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Will Moving Help My Child's Allergies?

By Brian Vickery
WebMD Magazine - Feature
Reviewed by Laura J. Martin, MD

Q: Should we move to help my daughter's spring allergies?

A: Moving from a humid area to an arid one may help with allergies to house dust mites, but not with outdoor allergies. Even in bone-dry regions, grasses, olive and mesquite trees, and weeds (including ragweed) grow well and release their pollen into the wind. Molds (mostly in soil) also grow well. Dry, hot desert air can irritate already inflamed nasal and throat tissues. Consult a board-certified allergist before making any decision to move. -- Brian Vickery, MD, WebMD's Children's Allergies Expert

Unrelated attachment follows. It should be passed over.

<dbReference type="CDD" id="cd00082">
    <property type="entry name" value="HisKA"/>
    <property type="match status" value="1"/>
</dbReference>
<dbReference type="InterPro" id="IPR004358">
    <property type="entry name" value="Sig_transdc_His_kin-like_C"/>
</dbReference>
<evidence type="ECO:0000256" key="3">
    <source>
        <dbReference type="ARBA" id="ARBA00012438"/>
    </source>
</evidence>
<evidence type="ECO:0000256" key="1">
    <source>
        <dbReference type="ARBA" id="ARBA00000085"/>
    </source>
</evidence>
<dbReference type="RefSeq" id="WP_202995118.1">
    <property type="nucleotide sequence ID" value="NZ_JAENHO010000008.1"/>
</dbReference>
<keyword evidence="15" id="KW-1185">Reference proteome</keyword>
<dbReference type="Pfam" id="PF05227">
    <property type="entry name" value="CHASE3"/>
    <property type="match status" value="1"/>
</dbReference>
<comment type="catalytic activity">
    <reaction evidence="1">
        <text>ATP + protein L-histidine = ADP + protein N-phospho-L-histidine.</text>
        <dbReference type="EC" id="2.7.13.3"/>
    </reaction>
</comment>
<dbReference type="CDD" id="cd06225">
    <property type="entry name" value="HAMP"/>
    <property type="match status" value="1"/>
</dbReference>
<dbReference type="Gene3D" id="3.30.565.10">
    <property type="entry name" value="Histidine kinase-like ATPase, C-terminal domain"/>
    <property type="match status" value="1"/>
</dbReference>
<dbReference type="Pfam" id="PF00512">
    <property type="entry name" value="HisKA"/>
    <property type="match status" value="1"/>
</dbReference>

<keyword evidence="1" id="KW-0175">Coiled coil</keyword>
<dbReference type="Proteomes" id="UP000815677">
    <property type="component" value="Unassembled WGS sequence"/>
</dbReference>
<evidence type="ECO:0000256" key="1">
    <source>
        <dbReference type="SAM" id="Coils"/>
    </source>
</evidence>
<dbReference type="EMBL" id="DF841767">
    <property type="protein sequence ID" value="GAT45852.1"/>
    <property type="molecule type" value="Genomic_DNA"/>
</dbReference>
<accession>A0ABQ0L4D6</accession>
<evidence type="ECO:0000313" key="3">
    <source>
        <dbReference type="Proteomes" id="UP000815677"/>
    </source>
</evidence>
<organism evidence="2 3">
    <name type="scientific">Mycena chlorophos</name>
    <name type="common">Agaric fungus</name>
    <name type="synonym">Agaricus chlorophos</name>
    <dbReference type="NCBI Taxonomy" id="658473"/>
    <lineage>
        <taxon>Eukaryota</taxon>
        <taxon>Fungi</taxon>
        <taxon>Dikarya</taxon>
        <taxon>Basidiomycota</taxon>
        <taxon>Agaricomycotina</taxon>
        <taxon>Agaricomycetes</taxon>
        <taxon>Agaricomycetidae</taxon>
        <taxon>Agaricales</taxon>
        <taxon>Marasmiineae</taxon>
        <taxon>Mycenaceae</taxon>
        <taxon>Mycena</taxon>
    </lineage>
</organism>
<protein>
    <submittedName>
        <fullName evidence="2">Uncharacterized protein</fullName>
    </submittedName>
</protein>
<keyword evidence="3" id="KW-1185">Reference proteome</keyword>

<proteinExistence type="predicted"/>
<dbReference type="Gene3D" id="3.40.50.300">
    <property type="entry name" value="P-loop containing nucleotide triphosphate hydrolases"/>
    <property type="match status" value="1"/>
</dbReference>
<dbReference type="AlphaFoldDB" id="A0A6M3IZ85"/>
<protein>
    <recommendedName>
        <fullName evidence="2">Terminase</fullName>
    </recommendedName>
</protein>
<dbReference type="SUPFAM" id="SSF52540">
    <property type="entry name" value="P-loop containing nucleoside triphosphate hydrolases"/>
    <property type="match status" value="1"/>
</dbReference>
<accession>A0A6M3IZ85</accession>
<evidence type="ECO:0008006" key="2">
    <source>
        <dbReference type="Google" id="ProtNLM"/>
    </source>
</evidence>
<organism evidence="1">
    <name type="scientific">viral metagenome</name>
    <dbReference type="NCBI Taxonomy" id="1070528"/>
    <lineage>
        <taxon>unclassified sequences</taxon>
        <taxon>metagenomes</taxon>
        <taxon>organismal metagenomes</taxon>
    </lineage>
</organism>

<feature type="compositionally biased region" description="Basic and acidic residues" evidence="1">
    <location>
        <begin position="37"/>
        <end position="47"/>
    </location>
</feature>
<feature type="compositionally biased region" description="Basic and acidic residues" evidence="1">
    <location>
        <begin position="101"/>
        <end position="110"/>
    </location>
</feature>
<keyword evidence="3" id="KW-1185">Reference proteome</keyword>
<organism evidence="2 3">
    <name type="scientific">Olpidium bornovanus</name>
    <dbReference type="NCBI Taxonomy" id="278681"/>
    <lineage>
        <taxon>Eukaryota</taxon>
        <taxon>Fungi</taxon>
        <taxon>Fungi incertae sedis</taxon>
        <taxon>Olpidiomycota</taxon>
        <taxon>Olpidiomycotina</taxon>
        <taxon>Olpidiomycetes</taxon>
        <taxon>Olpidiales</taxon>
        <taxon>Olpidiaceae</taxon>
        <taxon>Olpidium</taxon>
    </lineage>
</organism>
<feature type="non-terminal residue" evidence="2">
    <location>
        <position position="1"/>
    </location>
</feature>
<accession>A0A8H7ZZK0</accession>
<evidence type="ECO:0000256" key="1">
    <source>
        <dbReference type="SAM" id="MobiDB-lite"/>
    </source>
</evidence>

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Managing Allergies at Work

It's hard enough to cope with allergies on the weekend, but dealing with allergies at work is even more challenging. Ask anyone who's ever dozed off in the middle of an important meeting because of allergy symptoms or medications. "Allergy symptoms are the No. 2 reason adults miss work," says James Sublett, MD, a board-certified asthma and allergy specialist in Louisville, Ky. The average worker with allergies misses about one hour per week over the course of a year. But that sick time is...

Read the Managing Allergies at Work article > >

Reviewed on October 26, 2012

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